In recent years, few images have captivated me more than that of Fearless Girl, a 50-inch bronze sculpture installed on March 7, 2017, in the New York Financial District. It was first placed in powerful juxtaposition to Charging Bull, by sculptor Arturo Di Modica, who sought to connote aggressive financial strength in the wake of the 1987 “Black Monday” stock market crash. Nearly 30 years after Charging Bull appeared, Fearless Girl, by Kristen Visbal, arrived standing just feet away in anticipation of International Women’s Day. “Know the power of women in leadership. SHE makes a difference,” its controversial plaque read.

Debates over the sculpture ensued on all sides. Yet in the painful aftermath of the Access Hollywood tapes and the euphoria of the historic 2017 Women’s March which I attended with Tim Nelson and R.C. Bingham (who also write for The Gathering), Fearless Girl spoke to me. That small girl. Hands on hips. Chin lifted high against headwinds that pull at her ponytail. She stands her ground against the massive, 7,100 pound, 11-foot-tall Charging Bull, who ripples with nervous energy, nostril’s flared, body poised to attack. 

I’ve been thinking about Fearless Girl a lot lately. It is because I am afraid. I am afraid not for myself but for the future of our country and our planet. Certain overwhelming realities loom like a massive, raging bull. Kai Edin-Nelson’s recent post speaks to these fears, and Keilah Jacques’s recent contributions offer wisdom on how to cope in emotionally troubling times.

As I contemplate Fearless Girl, a song by the Christian songwriter Mia Fieldes plays in my head…

I am fearless
In Your presence
You surround me
In my weakness
You are strongest

Fieldes’s song was inspired by 2nd Corinthians 12:7-10. Early in the passage, the Apostle Paul begs God to take away the “thorn in my flesh,” given to keep him from being too conceited (if you know much about the Apostle Paul, this is a reasonable concern). God answers, but not in the way Paul expects. God says, “My grace is sufficient for you, for my power is made perfect in weakness.” Paul, never one to under-react, responds in this over-the-top way: “Therefore I will boast all the more gladly about my weaknesses, so that Christ’s power may rest on me. That is why, for Christ’s sake, I delight in weaknesses, in insults, in hardships, in persecutions, in difficulties. For when I am weak, then I am strong.”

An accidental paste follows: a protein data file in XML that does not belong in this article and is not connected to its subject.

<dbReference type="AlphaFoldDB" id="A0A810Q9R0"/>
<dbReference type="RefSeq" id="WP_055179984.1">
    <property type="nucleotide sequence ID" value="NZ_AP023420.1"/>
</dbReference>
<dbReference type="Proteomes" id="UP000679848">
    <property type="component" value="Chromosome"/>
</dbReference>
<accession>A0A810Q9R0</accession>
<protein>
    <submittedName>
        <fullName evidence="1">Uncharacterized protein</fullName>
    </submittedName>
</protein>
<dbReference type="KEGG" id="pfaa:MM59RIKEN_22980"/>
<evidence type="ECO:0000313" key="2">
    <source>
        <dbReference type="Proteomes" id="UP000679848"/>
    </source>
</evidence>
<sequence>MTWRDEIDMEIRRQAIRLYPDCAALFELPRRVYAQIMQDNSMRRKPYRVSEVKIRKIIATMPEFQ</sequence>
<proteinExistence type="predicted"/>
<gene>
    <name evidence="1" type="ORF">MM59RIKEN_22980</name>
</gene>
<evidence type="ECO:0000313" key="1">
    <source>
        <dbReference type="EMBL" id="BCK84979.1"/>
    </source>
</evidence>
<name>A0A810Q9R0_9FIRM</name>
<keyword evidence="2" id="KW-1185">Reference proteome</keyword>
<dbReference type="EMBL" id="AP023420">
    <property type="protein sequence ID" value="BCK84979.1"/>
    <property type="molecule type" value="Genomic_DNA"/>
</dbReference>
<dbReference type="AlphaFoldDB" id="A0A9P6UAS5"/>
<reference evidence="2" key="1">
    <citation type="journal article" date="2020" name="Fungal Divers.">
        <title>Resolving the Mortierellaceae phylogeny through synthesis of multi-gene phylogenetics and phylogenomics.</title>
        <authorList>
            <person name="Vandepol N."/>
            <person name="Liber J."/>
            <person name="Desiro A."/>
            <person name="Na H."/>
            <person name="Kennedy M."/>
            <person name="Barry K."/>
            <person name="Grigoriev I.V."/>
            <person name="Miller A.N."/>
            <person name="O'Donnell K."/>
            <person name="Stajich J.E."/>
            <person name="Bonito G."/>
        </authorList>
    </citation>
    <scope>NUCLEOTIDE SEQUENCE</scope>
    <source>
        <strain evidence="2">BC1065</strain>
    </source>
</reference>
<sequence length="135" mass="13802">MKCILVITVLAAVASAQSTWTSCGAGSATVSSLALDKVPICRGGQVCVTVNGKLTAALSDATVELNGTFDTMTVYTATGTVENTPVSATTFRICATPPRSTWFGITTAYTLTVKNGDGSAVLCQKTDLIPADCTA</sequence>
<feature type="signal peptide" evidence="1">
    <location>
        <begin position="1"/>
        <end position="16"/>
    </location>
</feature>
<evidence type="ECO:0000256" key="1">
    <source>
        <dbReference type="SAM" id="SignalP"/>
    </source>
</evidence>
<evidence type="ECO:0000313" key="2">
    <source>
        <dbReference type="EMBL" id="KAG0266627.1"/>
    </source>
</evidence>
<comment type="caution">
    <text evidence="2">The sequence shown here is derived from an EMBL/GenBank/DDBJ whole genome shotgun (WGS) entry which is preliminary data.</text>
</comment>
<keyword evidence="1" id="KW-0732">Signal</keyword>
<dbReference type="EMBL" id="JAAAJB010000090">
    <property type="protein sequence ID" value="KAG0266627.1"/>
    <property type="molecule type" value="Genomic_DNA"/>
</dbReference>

For anyone raised in the Christian tradition, as I was, this passage is bound to bring to mind the Biblical story of David and Goliath told in 1 Samuel 17. Israel is at war, and the army is quaking as the Philistine giant Goliath delivers daily taunts, challenging any Israeli soldier to come forward to fight him. The Bible tells us that Goliath stood 9 feet 9 inches tall, and wore a bronze helmet with a coat of scale armor weighing roughly 125 pounds. He was as formidable as Charging Bull!

David, a young shepherd boy too young to fight, spent his days expertly defending his sheep from wolves and bears with his sling. He traveled to the front merely to deliver supplies. On one trip, David witnessed Goliath’s taunts. Outraged, he asked: “Who is this…Philistine that he should defy the armies of the living God?”

David steps up. King Saul attempts to outfit the boy with his own armor, but David shrugs off these trappings of privilege and power. He chooses instead to face the Giant only with the tools he has—his sling and a few stones. 

In the Biblical narrative, David is weak compared to his opponent, but his courage, and his willingness to offer up what he has—the modest tools of a shepherd boy—make him strong.  He brings it, and God delivers the volley, right between the eyes. Yep, right between the eyes. That Giant is felled.

Fearless Girl is weak in the face of her opponent, Charging Bull. Yet somehow, in the months she stood defiant before him, her courage managed to unnerve the charging bull of Wallstreet, so much so that the Bull’s creator lobbied to have Fearless Girl moved. He succeeded, but the City left a plaque with the imprint of her feet on that spot. Today, young girls can step into them and feel strong.

What wisdom do these small, relatively weak, characters wish to impart?

In our weakness, He is strongest.

Recently, R.C. Bingham argued on this blog that God intervenes in human affairs less often than we would like, preferring instead for us to learn from our challenges and “grow up.” I get that. But here is a competing truth: God is always intervening in human affairs, just not in the ways we expect.

This truth plays out richly in my own life. I have tried to accomplish many things in my own strength over the years. It hasn’t gone well. Yet when I simply bring the tools I have—Fearless Girl’s courage or David’s handful of stones—and trust God to use them, I can face down the Giant. I can even fell him. 

Maybe in a future post I’ll share some of these stories. But in the meantime, how about putting these ideas to the test? Bring what you have, especially if it’s small and inadequate to the task. Trust God. See what happens.